On Wednesday night, in what was playing out to be an average NBA game, an interesting, physical, emotional game broke out.
It started with a breakaway by Clippers star Blake Griffin. Sixers Jodie Meeks and Tony Battie were chasing Griffin. Meeks ran in front and swiped backward at Griffin. Battie, trailing the play slightly, looked to be wrapping up Griffin to make sure he didn't complete the play. Battie appeared to be trying to hold Griffin up, keep him from falling, but Griffin seemed to misinterpret Battie' intentions and popped off the floor like he might go after Battie. Battie was called for a flagrant foul 1 (initially it was a 2, which means automatic ejection, but it was almost immediately downgraded).
Just before the half, with the Sixers having shot fewer team free throws (11) than Griffin shot by himself (13), Doug Collins earned two technicals and was ejected from the game with 15.8 seconds remaining in the second quarter. All of this extracurricular activity seemed to spur the Sixers, who scored 30 points in the third quarter and basically turned this thing into a pseudo-blowout.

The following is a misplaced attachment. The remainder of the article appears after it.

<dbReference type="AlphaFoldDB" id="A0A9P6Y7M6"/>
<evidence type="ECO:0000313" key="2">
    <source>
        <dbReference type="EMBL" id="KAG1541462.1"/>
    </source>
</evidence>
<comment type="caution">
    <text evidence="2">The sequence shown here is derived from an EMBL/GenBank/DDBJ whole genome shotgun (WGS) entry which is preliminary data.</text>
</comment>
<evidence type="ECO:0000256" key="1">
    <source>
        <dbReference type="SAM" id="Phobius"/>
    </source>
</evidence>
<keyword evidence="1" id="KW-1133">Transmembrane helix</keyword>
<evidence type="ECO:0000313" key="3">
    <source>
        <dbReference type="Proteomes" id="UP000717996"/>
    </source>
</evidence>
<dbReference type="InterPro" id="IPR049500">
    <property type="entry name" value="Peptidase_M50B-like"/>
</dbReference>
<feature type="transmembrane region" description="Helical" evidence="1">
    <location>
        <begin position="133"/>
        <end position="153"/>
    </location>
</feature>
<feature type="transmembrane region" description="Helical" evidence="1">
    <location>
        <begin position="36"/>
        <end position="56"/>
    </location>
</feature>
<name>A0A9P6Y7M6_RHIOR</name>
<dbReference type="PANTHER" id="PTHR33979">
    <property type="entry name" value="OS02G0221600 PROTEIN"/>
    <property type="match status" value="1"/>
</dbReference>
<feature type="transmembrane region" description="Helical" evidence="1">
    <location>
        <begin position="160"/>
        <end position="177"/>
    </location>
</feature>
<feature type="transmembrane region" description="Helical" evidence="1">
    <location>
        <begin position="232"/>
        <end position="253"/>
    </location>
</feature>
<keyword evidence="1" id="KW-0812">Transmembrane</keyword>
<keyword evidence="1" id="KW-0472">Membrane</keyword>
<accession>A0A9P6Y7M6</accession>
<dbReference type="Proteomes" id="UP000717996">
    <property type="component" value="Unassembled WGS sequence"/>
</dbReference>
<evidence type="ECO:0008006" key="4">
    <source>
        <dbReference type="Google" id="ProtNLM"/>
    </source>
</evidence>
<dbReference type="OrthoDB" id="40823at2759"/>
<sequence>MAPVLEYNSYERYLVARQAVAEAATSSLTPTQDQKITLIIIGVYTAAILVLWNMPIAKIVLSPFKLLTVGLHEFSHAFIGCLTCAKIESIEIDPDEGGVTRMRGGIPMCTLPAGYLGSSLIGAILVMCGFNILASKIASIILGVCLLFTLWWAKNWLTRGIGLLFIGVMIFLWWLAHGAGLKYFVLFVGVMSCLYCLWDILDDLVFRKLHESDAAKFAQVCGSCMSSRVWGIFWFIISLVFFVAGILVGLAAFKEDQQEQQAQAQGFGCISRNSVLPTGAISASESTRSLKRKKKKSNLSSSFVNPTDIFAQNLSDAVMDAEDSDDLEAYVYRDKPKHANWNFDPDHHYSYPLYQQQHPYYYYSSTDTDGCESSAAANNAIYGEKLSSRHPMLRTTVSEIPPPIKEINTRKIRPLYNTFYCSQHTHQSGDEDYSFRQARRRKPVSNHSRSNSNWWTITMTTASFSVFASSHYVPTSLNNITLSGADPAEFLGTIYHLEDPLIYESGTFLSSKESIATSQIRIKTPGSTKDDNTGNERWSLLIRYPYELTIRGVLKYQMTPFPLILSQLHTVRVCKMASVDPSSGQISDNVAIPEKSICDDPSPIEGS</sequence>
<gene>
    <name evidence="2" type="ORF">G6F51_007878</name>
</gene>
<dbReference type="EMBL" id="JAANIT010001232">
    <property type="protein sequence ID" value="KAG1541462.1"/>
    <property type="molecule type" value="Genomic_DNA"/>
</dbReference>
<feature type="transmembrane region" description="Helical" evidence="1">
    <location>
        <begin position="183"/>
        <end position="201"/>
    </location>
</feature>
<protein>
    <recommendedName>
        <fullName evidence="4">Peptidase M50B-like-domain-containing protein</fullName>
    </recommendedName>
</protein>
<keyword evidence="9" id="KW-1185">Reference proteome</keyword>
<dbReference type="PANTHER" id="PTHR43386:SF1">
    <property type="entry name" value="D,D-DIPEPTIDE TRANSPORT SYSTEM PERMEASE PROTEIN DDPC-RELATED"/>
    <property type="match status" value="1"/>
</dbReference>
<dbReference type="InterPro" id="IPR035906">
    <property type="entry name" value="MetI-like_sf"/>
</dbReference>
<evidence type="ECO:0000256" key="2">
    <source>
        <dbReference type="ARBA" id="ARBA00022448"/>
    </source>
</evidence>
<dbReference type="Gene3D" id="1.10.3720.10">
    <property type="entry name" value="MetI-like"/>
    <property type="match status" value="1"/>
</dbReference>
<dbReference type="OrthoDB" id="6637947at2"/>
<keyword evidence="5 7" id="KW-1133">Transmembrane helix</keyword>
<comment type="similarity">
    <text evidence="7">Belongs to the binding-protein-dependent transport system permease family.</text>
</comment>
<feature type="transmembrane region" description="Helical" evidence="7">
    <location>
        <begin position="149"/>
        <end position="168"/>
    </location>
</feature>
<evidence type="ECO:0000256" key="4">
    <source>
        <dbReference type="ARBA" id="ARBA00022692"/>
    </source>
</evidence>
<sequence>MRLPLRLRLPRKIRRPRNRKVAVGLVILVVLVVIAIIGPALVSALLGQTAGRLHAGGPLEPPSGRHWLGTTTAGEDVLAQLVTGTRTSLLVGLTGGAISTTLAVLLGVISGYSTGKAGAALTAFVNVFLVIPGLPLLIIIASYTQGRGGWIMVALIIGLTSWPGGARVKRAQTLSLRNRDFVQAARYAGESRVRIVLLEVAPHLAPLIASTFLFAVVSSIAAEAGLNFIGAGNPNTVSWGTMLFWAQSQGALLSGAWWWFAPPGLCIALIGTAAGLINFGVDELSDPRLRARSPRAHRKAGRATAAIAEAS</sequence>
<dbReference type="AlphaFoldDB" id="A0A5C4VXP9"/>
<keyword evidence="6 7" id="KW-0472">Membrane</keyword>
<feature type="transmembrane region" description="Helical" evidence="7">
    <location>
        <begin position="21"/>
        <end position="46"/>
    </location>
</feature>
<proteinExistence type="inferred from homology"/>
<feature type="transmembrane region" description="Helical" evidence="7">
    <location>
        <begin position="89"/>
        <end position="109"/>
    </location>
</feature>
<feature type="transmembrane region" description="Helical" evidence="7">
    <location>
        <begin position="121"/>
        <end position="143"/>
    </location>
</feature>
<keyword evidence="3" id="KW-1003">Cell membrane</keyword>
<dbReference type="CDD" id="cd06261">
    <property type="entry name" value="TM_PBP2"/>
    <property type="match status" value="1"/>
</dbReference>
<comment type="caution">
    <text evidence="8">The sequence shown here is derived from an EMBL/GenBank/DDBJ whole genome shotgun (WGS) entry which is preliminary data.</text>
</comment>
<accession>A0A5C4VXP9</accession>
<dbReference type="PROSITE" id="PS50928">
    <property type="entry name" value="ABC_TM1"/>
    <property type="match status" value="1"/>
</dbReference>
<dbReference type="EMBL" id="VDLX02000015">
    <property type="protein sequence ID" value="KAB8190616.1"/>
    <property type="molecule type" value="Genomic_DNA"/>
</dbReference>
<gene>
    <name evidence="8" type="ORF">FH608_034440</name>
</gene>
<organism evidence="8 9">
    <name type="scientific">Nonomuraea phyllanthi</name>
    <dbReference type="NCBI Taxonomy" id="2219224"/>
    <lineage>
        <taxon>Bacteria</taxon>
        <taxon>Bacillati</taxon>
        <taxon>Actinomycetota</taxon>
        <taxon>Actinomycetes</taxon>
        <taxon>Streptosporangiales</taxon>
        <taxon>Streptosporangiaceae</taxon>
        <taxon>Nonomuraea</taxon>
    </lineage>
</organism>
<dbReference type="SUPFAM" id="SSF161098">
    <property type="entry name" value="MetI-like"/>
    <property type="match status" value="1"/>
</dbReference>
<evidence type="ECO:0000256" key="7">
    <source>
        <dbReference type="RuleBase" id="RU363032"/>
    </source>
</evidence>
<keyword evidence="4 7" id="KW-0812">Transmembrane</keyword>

In the locker room afterward, here's what Collins and point guard Jrue Holiday said about the game.
Collins: "I sure didn't want to get ejected, but I just thought I had to stand up. I just thought I had to stand up for our guys. And they were great, they responded, talked at halftime about how important this game was ... great win, I think with this win tonight we move to sixth ... again, I felt helpless in here watching it, but I was so proud of our guys. They were tough and got a great win."
Did he feel he had to stand up because of the free throw disparity?
"I have to be careful what I say, I don't want to get fined any more money. My grandkids are already upset at me and stuff like that, so I have to be careful."
Collins then turned it over to associate head coach Michael Curry. Also of note, and quite important, with tonight's win the Sixers are tied with the New York Knicks for the sixth spot in the Eastern Conference.
Here's what Jrue said about Collins' ejection and what it meant to the team:
"I think it definitely [energized the team]. It definitely riled us up, coach took a hit for us. We got his back, too. The least we could do is win the game."
Is that what you talked about at halftime?
"Yeah, I mean, we came in energetic and enthused and, I mean, 10 minutes left and they were still doing the halftime show and we were outside ready to warm up. So, we were definitely excited to get back out there and fight for coach."
Sixers fly to Sacramento tomorrow.